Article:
SUNGAI BESAR – Muslims in the country have been advised against joining the annual Bon Odori festival which is slated to take place in Shah Alam on July 16th after a two-year hiatus due to the Covid-19 pandemic, reported Bernama.
This comes after several social media users voiced concern over the promotional poster, where it showed a girl wearing a hijab while donned in a kimono.
The Bon Odori festival is organised by the Japan Club of Kuala Lumpur (JCKL), where it described the event as “a small affair for Japanese expatriates to immerse their children in Japanese culture in 1977″.
Today, it has become into one of the biggest international events to take place in Malaysia, where it boasts of having 35,000 participants each year.
‘It goes against our religion and beliefs’
Following public outcry over the poster, religious affairs minister Idris Ahmad told Muslims to refrain from joining this year’s Bon Odori festival, claiming that it was “influenced by elements of other religions”.
“A study conducted by the Malaysian Islamic Development Department (JAKIM) found that the festival does have religious elements, so we advise Muslims not to participate in it.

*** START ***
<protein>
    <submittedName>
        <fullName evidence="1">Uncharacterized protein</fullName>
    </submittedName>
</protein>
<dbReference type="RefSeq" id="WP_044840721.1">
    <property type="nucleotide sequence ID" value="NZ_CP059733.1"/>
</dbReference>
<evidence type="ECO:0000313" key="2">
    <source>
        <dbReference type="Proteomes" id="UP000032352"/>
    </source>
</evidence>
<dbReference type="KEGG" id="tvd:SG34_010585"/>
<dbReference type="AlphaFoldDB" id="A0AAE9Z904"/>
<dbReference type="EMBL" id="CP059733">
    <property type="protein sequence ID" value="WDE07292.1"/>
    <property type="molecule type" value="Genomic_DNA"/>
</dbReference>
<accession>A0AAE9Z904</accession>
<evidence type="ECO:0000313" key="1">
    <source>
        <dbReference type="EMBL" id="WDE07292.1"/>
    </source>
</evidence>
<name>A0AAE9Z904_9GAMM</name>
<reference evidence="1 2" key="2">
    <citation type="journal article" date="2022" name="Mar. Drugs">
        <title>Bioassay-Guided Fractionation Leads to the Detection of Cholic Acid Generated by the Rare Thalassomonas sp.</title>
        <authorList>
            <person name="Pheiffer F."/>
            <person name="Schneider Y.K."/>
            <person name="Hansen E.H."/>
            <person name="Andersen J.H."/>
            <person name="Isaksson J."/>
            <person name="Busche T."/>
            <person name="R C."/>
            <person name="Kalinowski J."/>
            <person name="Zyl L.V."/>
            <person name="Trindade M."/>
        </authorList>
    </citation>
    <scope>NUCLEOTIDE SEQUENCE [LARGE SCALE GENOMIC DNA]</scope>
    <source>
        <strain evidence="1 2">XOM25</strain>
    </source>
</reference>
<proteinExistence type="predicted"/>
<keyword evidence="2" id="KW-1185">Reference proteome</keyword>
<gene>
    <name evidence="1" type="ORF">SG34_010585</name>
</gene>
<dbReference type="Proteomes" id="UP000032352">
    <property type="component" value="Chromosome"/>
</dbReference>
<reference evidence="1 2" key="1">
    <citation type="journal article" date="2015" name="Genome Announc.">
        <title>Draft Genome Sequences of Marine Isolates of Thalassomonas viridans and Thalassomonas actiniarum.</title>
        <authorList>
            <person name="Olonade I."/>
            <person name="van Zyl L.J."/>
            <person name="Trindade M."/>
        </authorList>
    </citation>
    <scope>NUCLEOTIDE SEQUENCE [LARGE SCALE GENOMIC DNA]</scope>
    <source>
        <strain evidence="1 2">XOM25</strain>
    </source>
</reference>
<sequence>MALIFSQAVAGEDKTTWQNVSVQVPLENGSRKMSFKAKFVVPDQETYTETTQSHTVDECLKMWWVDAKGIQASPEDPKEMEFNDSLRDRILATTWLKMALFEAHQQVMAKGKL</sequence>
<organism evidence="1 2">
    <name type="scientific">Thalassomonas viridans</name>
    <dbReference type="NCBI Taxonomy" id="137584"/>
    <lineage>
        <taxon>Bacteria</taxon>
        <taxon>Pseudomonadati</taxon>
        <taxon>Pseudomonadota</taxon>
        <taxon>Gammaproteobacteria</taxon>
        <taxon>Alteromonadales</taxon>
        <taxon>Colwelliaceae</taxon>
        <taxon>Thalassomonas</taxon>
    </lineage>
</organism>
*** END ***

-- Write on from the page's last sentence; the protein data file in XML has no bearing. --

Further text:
“That’s why we hope such confusion does not arise. JAKIM as the coordinating party (of Islam in the country) advises Muslims not to participate in programmes like this or any programme that could affect our religion and beliefs,” he said.
‘Nothing but ignorance and a lack of understanding’
Idris’ remarks was later called out by Shah Alam councillor Muhammad Shakir Amir, who said that it was antithetical to cultural diversity in Malaysia.
“Bon Odori has been celebrated for more than 30 years in Malaysia. Throughout the years it has been commercialised and celebrated via commercial or community centres to cater to non-Japanese as well. In Malaysia, we have many manga and anime fans as well through the Japanese influence.
This is something a party like PAS don’t understand. They only care about judging others and will never look at the bigger picture on nation building.
Shakir added that Malaysia also has a school specially catered for Japanses expatriates in the country and that Shah Alam had long benefited from strong diplomatic relations with Japanese companies.
Cover image: JCKL and Bernama
Editor: Sarah Yeoh